Building success for women in business
Nobody knows better than Linda Rabbitt that timing isn’t everything. She started her construction business in 1989—“about 20 minutes before the recession,” she says.
The former history teacher from Michigan was doing marketing and public relations at Peat Marwick in the early 1980s when she saw construction booming all over Washington. She was a single mother raising two daughters, and the lure of the concrete gold rush was too powerful to pass up.
In 1985, Rabbitt was asked by a friend to join forces and start a construction company. The business did better than the partnership. She cashed in her stock, regrouped, and returned to the construction business just in time to watch the building bubble burst. The downturn had an upside for Rabbitt’s new company, Rand Construction. Her overhead was small, she could take on small jobs, and because she specialized in renovations and tenant build-outs, she didn’t have to invest in heavy equipment.
Rand turned out to be the little company that could. In 1996, it had $20 million in sales; a decade later, revenues had increased to more than $200 million. It’s the country’s 38th-largest woman-owned business. Clients have included General Dynamics, the Federal Reserve, and Conservation International. Rand has won more than 100 building and craftsmanship awards. “A woman-owned business needs credibility,” Rabbitt says. “The awards give us credibility.”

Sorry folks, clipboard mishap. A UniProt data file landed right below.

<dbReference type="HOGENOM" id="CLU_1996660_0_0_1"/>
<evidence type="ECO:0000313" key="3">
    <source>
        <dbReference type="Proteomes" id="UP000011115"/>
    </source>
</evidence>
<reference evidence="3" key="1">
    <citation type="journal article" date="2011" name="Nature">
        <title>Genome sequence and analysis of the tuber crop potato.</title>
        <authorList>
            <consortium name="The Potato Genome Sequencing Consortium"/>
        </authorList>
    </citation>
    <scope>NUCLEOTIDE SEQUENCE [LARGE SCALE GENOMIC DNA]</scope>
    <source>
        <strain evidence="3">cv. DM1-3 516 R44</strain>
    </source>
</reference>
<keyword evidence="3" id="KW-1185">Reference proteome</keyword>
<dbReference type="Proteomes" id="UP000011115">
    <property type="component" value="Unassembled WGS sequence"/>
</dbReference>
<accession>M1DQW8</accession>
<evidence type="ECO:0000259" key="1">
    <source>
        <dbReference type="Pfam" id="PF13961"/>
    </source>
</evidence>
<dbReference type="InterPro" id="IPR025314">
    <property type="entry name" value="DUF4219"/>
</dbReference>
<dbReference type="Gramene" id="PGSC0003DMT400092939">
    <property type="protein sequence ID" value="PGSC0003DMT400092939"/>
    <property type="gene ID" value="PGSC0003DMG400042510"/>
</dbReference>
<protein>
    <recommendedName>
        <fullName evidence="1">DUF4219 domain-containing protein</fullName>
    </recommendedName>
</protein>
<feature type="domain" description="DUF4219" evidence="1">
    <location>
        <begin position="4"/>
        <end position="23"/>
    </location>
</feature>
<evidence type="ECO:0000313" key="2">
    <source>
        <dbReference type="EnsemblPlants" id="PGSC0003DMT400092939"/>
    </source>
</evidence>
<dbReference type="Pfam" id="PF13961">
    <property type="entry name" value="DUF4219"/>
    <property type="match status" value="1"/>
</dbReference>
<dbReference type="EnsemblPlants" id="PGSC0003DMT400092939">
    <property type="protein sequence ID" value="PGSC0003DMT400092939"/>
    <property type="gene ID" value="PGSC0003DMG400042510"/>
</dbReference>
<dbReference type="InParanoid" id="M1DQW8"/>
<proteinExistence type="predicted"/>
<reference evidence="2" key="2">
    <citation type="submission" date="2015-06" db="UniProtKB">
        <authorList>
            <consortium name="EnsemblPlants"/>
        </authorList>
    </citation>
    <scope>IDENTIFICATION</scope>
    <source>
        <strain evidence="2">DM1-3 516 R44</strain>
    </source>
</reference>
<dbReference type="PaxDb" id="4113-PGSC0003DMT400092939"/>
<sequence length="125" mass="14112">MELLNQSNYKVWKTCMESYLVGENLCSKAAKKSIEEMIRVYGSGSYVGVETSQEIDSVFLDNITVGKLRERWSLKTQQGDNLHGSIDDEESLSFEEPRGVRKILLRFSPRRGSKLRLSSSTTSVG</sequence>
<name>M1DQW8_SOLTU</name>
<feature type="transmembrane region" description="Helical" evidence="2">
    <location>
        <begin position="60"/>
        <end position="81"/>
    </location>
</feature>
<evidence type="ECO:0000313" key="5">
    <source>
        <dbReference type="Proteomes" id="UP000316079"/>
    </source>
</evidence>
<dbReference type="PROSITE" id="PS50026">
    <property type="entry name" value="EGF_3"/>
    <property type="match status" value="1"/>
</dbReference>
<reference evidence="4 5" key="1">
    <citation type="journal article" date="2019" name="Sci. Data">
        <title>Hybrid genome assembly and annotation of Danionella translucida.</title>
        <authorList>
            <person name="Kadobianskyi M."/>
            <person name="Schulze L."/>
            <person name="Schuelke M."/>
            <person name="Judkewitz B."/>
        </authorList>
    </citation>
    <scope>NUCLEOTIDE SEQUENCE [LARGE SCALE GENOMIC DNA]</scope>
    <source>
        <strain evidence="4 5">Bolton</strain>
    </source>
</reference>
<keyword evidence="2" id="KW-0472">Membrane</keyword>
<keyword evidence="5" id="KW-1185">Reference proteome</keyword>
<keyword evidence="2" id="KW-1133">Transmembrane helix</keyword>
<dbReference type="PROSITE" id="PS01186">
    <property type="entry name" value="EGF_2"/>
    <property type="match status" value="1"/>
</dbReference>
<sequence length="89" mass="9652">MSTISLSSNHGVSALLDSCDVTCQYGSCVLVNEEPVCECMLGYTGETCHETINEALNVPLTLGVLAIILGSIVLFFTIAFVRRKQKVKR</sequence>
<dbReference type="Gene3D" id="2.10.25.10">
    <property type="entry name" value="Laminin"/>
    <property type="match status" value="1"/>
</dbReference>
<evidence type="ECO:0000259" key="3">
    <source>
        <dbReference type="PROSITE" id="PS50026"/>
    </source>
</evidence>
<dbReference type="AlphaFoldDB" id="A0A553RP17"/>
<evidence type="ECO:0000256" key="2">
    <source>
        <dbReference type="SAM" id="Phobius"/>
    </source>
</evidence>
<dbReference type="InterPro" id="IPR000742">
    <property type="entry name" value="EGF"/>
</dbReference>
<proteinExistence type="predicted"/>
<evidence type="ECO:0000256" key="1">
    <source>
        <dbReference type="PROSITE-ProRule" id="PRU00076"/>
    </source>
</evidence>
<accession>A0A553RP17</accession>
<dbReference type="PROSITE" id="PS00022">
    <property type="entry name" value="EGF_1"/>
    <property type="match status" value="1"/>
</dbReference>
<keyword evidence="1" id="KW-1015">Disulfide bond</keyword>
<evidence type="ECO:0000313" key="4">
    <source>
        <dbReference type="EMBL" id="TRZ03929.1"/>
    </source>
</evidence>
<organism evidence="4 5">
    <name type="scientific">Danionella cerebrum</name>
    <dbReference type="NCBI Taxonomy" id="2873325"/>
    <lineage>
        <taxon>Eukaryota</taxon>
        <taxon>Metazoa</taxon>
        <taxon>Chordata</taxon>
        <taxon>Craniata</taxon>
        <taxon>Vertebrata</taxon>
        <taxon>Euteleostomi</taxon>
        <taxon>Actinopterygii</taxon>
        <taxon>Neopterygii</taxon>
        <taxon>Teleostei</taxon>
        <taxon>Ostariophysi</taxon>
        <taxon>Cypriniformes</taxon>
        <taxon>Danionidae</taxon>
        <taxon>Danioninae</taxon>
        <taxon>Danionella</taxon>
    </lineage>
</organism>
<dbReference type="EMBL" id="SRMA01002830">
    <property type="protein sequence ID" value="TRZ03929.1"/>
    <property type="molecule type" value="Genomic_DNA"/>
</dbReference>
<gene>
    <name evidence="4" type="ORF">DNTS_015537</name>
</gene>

Rand Construction was selected by The Washingtonian as a Great Place to Work in 2007. Often when Rand makes a presentation to a prospective client, Rabbitt lets a project superintendent do the talking. She believes that good work should be recognized and rewarded.
She also recognizes the importance of connecting with the wider business community and helping other women. Rabbitt has been chair of the Greater Washington Board of Trade, president of the International Women’s Forum, and a leader in so many other groups that her husband once threatened to enroll her in “just say no” school.
A former Washingtonian of the Year, Rabbitt received the Washington Women of Genius Award from Trinity College for her “courage, excellence, and leadership.” She demonstrated that courage when she developed breast cancer in 2000. Even before she recovered, she was working with the Susan G. Komen Race for the Cure and the National Breast Cancer Coalition. Rand Construction built the coalition’s new offices pro bono.
Says Rabbitt: “My father taught me to leave things better than I found them.”